By deciding on Spain, Khalaf will undoubtedly face a major adjustment, adapting to an entirely new language, culture and surroundings. Romero and the club want to help the youngster in every way possible to make it easier in the province of Barcelona. 

Just as big an adjustment will come on the court as Khalaf will likely start his new basketball chapter in Manresa’s junior team. And he will be facing the best of Spain - and many other countries. 

Khalaf will square off against the likes of Barcelona and Real Madrid, who both bring in talented prospects from around the world. He will also have to adapt to the speed level and rhythm of the game. 

“He has to adapt to all of these things. Then we can see if he can develop at this level. But we think he can do it,” Romero said.

The big news is not that Manresa signed a 16-year-old to a long-term contract - not even that the player is from another country.

The Khalaf signing is big because the talented big man is from Egypt and that he decided to go to Europe. Most of the best of Egypt’s previous generations have chosen the United States route with Anas Osama landing at the University of Louisville while Ehab Amin attending Texas A&M-Corpus Christi.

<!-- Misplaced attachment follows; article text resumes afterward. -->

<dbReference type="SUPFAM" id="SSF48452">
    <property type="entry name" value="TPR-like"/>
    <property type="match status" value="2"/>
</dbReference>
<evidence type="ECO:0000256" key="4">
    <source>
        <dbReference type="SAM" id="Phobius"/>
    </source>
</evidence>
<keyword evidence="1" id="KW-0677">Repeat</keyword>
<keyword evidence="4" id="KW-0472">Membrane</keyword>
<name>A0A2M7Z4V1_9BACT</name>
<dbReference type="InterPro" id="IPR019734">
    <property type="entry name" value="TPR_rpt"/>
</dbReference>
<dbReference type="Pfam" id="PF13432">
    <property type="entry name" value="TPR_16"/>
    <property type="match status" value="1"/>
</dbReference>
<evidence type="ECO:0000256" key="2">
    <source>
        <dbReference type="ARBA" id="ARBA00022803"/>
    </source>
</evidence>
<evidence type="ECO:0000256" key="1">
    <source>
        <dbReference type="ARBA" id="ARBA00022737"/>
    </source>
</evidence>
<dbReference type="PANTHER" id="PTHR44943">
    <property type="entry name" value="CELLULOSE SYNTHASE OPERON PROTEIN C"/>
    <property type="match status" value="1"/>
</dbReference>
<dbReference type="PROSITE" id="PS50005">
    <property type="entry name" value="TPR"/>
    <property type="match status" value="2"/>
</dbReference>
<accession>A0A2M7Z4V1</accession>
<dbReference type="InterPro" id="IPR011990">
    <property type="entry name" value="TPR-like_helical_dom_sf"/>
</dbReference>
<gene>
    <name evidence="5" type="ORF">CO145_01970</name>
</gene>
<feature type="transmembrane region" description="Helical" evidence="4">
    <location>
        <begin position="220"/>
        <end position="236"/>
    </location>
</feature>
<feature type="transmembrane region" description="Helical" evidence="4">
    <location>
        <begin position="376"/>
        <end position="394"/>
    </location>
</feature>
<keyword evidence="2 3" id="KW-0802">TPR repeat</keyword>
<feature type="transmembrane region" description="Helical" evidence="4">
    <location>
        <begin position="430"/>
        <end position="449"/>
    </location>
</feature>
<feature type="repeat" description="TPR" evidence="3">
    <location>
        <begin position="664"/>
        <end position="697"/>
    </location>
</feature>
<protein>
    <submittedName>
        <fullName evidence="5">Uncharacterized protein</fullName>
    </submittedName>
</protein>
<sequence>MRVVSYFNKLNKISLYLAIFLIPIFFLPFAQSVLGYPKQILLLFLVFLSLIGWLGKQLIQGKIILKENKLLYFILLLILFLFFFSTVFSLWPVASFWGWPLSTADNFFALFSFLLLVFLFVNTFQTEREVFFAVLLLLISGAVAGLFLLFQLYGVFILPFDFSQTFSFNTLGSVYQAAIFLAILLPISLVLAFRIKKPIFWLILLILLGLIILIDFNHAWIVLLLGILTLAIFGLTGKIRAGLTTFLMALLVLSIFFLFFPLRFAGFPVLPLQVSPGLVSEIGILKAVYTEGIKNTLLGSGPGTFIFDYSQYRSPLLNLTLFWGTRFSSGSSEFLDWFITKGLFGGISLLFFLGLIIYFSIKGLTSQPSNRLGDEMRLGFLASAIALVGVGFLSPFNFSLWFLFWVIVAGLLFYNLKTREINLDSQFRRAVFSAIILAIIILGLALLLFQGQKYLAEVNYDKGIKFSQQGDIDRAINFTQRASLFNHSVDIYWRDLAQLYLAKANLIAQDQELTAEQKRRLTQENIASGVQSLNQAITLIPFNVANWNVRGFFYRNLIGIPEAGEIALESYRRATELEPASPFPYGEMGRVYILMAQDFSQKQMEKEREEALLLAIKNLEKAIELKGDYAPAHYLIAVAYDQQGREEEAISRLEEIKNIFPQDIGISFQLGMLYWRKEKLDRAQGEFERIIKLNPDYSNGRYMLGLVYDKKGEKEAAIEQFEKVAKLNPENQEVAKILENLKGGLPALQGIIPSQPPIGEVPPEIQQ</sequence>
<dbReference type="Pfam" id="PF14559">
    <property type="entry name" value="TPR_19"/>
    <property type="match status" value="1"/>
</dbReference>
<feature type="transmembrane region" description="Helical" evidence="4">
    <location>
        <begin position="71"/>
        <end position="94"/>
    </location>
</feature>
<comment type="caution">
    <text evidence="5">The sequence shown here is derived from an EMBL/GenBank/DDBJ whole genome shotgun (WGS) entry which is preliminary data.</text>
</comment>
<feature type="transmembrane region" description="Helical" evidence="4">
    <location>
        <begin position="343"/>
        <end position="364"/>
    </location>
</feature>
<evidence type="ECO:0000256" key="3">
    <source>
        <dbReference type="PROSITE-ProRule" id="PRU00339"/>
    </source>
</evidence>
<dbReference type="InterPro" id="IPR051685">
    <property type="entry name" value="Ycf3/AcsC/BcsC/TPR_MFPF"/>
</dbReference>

That’s not to say that the United States cannot be a positive. The 23-year-old Assem Marei excelled in three seasons with NCAA II school Minnesota State-Mankato and is playing this season with Lithuanian FIBA Europe Cup team Siauliai. 

One thing is certain, the talent and potential are there for Khalaf. Romero and Manresa knew others had seen Khalaf and that they needed to pounce on him now. 

Manresa will give Khalaf the things he needs to excel and develop into the player that both hope he turns into. It will solely be up to Khalaf to step up and work hard to get the most out of his talent. 

it’s exciting for Egyptian basketball that a team from an established league like the Liga Endesa is ready to take a chance on a player like Khalaf. It gives the next generation of young Egyptians a whole new perspective on the future.

David Hein


FIBA's columnists write on a wide range of topics relating to basketball that are of interest to them. The opinions they express are their own and in no way reflect those of FIBA.

FIBA takes no responsibility and gives no guarantees, warranties or representations, implied or otherwise, for the content or accuracy of the content and opinion expressed in the above article.


David Hein

David Hein

Walk into the media tribune of any major basketball event and there's a good chance you will come across David Hein. Having covered dozens of FIBA events, including numerous women's and youth events, there are few players Dave doesn't know about, and few players who don't know him. His sporting curiosity means he is always looking to unearth something new and a little bit special. David Hein's Eye on the Future is a weekly column digging out the freshest basketball talent worldwide and assessing what the basketball landscape will look like a couple of years down the line.